As I was running past our local middle school this morning, my thoughts drifted back to my own experiences in eighth grade. I was actually a perfect weight for a teenage girl, and I was physically fit as well. I played volleyball and tennis, I swam, and while I was not a stellar athlete, I could play pretty much any sport I put my mind to trying. So it was funny that the one memory that came to my mind this morning was the week we did physical fitness testing. I did well on the running, I passed all the flexibility tests, but when it came to anything having to do with upper body strength, I failed miserably. I still remember the humiliation of trying to do even one pull-up and just hanging there without the ability to move myself up even one centimeter. I think my PE teacher thought I wasn’t even trying, but I was I actually pulling as hard as I could without any visible movement. Humiliation.
Fast forward thirty years and the same humiliating feeling came over me as I approached the monkey bar obstacle at the Survivor Mud Run. I took one look at it and just jumped in the mud without even trying. I was sure I couldn’t do it, and therefore by not at least attempting it, I had again failed.
So you may be asking yourself, "What does any of this have to do with bartering?" Well, my answer would be, "It has everything to do with why I am even blogging about bartering this week." I am at the point where I need some professional help but without a professional budget at my fingertips. I was stuck with being my own professional trainer, and while I am not a skilled at this, I am good at one thing...teaching. And as luck would have it I was tutoring a student whose parents own a local cross training facility. His father suggested we trade training for tutoring, and I knew I had finally found the solution to my fitness needs.
Now, because I have promised to always be honest and share the good, the bad, and the ugly with you, I will not lie and tell you my evaluation at the fitness center was pretty. In fact, if he didn’t know I was a runner, he might have thought I was a bit sedentary. And once again, when we got to the tests of upper body strength, I was embarrassingly weak. In fact even with heavy-duty elastic bands supporting me, I could hardly do any pull-ups, and the dips (an exercise on parallel bars where the body is lowered by bending the elbows and then is raised by straightening the arms) were impossible. I have a long way to go, but now I have hope that I can actually improve--all because of this bartering opportunity. I could not afford personal training, but I can easily teach in exchange for the training.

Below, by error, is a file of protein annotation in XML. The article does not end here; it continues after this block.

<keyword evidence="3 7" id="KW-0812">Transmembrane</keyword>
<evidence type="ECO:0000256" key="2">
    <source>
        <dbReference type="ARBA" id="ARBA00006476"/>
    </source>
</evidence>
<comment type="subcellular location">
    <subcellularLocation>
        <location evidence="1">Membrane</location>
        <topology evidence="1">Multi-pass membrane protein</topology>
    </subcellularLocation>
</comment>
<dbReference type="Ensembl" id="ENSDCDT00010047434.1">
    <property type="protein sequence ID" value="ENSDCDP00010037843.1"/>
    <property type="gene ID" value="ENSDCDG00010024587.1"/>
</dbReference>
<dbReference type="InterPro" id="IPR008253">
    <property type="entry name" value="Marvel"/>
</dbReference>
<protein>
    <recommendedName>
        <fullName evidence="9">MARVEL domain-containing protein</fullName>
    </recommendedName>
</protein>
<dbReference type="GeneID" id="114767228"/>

Think about what you do well and how you can trade that for what you need. I know a lot of people have the excuse that they can’t work out because there is no one to watch their kids. How about trading babysitting with a trusted friend who may also need to get to the gym? You take turns watching the kids, and you both benefit from the extra time to focus on your health. Or if you are good at scrapbooking or some other handy craft, maybe you could trade lessons with someone who knows how to make healthy meals. It may take some creative thinking where bartering is concerned, but with these tough financial times, I think you will be pleasantly surprised what people will be willing to trade for. I never thought I’d ever be able to afford a trainer, but with bartering, it became possible. And maybe, just maybe I will finally be able to put to rest those embarrassing middle school memories by making it across the monkey bars in an upcoming mud run.